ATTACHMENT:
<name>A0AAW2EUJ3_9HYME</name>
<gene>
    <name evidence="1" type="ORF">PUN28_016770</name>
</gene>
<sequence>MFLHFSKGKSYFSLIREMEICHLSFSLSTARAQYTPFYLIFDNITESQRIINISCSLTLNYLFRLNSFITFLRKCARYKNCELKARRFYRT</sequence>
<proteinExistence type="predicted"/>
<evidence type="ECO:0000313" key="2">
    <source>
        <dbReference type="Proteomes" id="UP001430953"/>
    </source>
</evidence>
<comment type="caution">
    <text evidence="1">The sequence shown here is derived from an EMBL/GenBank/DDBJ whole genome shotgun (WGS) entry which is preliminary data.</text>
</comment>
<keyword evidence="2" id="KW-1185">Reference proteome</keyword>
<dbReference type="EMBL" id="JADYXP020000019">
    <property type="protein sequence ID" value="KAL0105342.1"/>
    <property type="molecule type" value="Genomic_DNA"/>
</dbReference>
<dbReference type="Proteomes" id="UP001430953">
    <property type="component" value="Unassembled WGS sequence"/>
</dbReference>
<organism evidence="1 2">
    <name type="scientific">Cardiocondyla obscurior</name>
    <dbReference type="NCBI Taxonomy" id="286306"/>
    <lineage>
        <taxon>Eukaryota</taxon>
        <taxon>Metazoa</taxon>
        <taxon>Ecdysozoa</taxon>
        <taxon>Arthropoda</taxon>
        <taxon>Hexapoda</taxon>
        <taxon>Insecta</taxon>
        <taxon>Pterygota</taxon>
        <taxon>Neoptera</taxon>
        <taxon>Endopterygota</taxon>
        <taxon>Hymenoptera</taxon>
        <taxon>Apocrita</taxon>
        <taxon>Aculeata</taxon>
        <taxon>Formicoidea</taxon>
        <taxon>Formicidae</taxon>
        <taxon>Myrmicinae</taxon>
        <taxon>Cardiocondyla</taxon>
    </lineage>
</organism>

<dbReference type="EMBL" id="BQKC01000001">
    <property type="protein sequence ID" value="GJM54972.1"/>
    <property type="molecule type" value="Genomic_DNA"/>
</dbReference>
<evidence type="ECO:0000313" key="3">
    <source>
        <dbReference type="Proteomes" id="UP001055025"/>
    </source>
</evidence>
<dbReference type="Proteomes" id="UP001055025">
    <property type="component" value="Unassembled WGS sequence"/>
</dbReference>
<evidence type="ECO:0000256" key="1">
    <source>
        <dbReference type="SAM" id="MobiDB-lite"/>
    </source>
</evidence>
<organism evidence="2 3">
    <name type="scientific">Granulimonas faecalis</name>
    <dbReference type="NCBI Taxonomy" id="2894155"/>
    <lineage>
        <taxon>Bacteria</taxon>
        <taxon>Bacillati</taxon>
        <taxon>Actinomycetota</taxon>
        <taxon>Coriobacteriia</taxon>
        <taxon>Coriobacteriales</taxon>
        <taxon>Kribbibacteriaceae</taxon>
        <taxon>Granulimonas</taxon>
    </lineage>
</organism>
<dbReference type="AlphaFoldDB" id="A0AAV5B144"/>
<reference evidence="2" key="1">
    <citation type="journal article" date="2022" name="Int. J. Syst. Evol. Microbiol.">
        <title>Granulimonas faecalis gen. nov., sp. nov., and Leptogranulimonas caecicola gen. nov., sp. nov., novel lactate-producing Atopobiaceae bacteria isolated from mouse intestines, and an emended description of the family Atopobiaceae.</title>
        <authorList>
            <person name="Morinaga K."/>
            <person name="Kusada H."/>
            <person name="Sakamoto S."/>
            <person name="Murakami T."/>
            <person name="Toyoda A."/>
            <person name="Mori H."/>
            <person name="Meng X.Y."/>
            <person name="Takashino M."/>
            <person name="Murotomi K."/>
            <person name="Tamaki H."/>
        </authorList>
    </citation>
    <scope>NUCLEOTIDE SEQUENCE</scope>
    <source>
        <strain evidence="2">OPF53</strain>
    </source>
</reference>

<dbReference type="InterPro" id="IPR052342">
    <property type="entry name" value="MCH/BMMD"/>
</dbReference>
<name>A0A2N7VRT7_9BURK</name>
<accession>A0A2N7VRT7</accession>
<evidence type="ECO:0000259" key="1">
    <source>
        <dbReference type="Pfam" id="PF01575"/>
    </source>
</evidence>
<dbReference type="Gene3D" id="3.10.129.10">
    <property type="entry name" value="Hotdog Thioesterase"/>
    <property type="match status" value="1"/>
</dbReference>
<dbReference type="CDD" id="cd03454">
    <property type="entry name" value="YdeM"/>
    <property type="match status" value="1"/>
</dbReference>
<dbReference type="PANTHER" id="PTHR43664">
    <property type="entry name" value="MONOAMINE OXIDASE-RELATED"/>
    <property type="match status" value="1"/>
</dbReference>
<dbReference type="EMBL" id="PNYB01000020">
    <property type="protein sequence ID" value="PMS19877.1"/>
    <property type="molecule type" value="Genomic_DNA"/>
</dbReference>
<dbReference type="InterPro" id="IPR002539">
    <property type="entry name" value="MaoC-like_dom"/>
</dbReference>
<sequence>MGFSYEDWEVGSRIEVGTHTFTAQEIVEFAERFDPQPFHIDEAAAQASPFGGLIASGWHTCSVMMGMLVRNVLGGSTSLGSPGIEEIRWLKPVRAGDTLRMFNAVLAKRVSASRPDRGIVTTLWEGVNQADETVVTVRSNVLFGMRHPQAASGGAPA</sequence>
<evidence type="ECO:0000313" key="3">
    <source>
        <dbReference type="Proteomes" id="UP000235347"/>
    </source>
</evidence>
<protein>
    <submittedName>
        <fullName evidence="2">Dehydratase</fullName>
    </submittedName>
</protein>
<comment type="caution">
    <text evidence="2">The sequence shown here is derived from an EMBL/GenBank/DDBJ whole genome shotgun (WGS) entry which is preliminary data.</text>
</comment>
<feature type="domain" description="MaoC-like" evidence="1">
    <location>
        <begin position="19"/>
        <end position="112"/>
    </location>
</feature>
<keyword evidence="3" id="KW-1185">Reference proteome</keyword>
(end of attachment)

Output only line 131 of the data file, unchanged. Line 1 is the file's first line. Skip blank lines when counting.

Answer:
</evidence>